The number of South Dakotans who would be available to staff a new or expanding business, or South
Dakota's labor supply, was estimated at 45,105 in April 2016. Included in this labor supply are those who currently hold jobs (and would like to change) and those who, for a variety of reasons, do not have jobs. (See related data.)
South Dakota Labor Supply
This data is seasonally adjusted.
Preliminary estimates show the April 2016 South Dakota labor force unchanged over the month, with the level of employed increasing to 443,100. The level of unemployed decreased by 200 (1.7 percent).
South Dakota Unemployment Rates by County
Not seasonally adjusted
Notes about labor force data
The unemployment rate represents the number of unemployed as a percent of the labor force. People are classified as unemployed if they do not have jobs, have actively looked for work in the prior four weeks and are currently available for work. People who were not working and were waiting to be recalled to jobs from which they were temporarily laid off are also included as unemployed.
Labor force estimates for South Dakota are produced by the Labor Market Information Center in cooperation with the U.S. Bureau of Labor Statistics. The concepts and definitions underlying the labor force data come from the Current Population Survey (CPS), the household survey which is the official measure of the labor force for the nation. The statewide estimate of the number of nonfarm jobs is a component of the model used to produce the labor force estimates. Other data used in this model include the number of continued unemployment insurance claims and survey data from the Current Population Survey (CPS) which is specific to the state.
Although state specific data is used in the production of the labor force estimates for South Dakota, the state monthly model estimates are controlled in "real time" to sum to national monthly labor force estimates from the CPS. Therefore, variation in the estimates of the employed and unemployed are somewhat controlled by what is happening nationally.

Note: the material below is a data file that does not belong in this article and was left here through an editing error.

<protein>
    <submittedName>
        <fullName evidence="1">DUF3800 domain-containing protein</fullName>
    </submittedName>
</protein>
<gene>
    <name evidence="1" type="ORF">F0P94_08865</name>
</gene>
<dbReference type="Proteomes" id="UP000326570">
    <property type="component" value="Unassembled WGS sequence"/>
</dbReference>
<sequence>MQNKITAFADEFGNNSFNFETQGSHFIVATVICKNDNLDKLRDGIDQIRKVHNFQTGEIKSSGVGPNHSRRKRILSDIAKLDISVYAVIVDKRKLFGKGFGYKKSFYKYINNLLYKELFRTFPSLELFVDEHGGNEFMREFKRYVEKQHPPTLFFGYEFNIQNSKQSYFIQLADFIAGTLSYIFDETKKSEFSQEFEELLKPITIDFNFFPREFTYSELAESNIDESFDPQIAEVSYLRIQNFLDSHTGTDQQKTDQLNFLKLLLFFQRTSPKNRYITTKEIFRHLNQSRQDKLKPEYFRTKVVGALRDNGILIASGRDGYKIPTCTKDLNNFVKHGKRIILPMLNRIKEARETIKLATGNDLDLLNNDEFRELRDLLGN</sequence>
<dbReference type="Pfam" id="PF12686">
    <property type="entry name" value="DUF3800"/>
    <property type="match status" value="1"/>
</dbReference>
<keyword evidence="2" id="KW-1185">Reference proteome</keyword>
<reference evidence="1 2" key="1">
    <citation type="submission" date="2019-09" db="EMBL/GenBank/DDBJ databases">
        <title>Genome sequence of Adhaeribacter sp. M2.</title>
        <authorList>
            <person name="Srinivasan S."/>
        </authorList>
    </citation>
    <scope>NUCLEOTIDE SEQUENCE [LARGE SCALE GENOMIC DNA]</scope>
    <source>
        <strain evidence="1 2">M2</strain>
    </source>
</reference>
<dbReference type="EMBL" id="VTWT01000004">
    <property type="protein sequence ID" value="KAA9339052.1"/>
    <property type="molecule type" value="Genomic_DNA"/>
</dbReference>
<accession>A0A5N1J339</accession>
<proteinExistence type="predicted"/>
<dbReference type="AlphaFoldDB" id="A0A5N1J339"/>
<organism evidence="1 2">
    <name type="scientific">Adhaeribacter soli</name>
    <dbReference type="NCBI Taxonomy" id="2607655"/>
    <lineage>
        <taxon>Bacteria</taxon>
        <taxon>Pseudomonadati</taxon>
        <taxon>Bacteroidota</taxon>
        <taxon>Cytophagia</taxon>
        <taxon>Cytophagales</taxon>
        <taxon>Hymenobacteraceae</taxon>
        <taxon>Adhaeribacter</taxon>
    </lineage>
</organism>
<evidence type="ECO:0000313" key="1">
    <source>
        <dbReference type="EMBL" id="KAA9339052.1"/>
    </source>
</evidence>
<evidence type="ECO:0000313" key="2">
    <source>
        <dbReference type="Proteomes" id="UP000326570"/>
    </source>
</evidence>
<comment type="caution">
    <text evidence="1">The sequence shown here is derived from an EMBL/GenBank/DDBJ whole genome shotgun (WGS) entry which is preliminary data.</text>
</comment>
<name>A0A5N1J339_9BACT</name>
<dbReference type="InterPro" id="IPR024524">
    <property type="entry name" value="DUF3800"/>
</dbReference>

South Dakota Nonfarm Wage & Salaried Workers by Industry
This data is not seasonally adjusted.
Based on a monthly survey of South Dakota establishments where employment data is collected for the pay periods that occur during the 12th of the month, preliminary estimates show the total nonfarm wage and salaried worker level increased by 5,000 (or 1.2 percent) from March 2016 to April 2016. The largest gains were found in construction (1,900 workers or 9.2 percent) and leisure and hospitality (1,800 workers or 4.2 percent).
There were numerous April events in the state, such as the Spring Coin and Currency Show, Big Boy Toy Show, Home Builder's Show, Jackrabbit Stampede, Craft and Vendor Show, Annual Dakota Conference, Schmeckfest, Home and Garden Show, Junior High Rodeo, Black Hills Dance Festival, Mammoth Site Casino Night and Platte Area Chamber Walleye Tournament.
The largest over-the-month losses were in the manufacturing sector (200 workers or 0.5 percent).
Based on a monthly survey of South Dakota establishments, preliminary estimates show total nonfarm wage and salaried workers increased by 2,900 (or 0.7 percent) from April 2015 to April 2016.
Professional and business services had an over-the-year increase of 100 workers (0.3 percent). This industry as a whole has continued to trend upward since January 2004.
Wholesale trade worker level increased over the year to a level of 21,700 workers in April 2016. The wholesale trade industry has remained fairly stable since January 2004, slowly trending upward. Retail trade gained 1,700 workers (3.3 percent) to a level of 53,800 in April 2016.
Manufacturing lost 1,600 workers (3.8 percent) over the year from 42,500 in April 2015 to 40,900 in April 2016. In the last 10 years, manufacturing steadily trended upward until the recession. Manufacturing worker levels then hit a low in January 2010, but have been trending upward since.
The leisure and hospitality worker level increased over the year to a level of 44,400 in April 2016. Worker levels in this sector fluctuate due to seasonality and events during the year.
Education and health services increased over the year from 69,300 in April 2015 to 70,400 in April 2016. The sector gained 1,100 workers (1.6 percent).
For a printer-friendly version of this Overview, print pages 7-9 of the May e-Labor Bulletin (in Adobe PDF format).